Illustrating Shakespeare is something no serious artist would take lightly. Such a man demands that you employ all of your skill to capture him properly.
Illustrating Shakespeare | An Early Hedcut Portrait of the Bard
Way back, when I was developing the iconic Wall Street Journal portrait style, also known as the hedcut, I was tasked with creating an image of William Shakespeare. I do not recall the gist of the story, but I held on to the illustration. Here it is:
I would guess this was done in the first year of my employment as Head Illustrator at the WSJ. The style is a bit undeveloped at this stage. Still, the image holds up well.
I’ve illustrated Shakespeare in numerous poses, numerous times.
For a book project, in recent years, I did two sketches of a rather petulant Bard. After doing a lot of work for this project, I confess that I bailed. The work was pure fluff and the budget menial. However, these are somewhat amusing…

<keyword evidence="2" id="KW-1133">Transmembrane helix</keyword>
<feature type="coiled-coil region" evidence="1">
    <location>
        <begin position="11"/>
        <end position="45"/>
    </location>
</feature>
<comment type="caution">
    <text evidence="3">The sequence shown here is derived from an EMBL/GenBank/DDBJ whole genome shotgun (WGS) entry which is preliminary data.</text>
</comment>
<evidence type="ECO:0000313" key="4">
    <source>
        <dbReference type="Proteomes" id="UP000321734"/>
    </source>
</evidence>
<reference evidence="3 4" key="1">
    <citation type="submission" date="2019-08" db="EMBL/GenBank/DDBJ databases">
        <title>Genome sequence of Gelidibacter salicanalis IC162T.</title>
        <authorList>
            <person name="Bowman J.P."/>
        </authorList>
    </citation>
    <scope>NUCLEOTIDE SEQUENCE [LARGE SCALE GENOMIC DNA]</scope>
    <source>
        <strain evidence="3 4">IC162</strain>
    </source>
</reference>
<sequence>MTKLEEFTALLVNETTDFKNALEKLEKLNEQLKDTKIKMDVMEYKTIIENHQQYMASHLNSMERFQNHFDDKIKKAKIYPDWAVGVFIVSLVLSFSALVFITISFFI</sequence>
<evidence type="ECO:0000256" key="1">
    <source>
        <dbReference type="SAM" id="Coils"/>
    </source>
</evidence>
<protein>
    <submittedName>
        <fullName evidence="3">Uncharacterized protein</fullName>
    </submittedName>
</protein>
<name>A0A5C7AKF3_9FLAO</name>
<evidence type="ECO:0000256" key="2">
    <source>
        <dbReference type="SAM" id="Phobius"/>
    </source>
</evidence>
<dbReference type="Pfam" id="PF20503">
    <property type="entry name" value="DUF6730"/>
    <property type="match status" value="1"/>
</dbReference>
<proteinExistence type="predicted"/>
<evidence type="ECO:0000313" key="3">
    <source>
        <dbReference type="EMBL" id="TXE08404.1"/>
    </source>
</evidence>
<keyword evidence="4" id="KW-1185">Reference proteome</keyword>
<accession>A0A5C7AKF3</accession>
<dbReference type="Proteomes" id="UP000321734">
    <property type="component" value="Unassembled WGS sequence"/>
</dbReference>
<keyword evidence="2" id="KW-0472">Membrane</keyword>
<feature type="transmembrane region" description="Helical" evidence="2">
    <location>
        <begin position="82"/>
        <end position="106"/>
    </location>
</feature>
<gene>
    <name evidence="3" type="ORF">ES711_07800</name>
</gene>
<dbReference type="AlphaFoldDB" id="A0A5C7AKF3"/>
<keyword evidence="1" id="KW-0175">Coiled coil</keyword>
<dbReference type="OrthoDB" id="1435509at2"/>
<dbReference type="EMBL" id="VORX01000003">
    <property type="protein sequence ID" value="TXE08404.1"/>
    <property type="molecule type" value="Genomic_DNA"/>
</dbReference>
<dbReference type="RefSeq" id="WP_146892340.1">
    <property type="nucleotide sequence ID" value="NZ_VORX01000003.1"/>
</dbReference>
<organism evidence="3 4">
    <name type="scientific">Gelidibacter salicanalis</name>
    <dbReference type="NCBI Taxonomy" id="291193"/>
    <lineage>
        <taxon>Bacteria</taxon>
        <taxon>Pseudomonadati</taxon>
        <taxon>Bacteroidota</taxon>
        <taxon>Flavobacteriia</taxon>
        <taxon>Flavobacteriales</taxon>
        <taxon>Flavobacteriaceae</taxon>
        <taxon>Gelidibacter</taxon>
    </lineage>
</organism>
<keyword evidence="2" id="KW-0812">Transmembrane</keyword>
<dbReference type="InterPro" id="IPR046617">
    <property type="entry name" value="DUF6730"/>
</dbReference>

The book was to be a parody of chefs and cooking. Here, the art directors wanted to show Shakespeare as a chef, having a kitchen melt-down.
Illustrating Shakespeare for a magazine
This is a very small Shakespeare spot illustration. It was done, I believe, for an article on London, in Conde Nast Traveller magazine.
Now, I did my own Shakespeare illustration project, also.
I was looking for an interesting piece for a directory ad in my favorite place to advertise, The Workbook. I took an old painting of the younger man, and created a pen-and-ink drawing to begin. Here it is:
Next, I created a color backdrop with watercolors and colored pencils. When these two layers were assembled, the finished illustration came out like this:
I hope you’ve enjoyed my flings with this illustrious man of letters. MacBeth, anyone?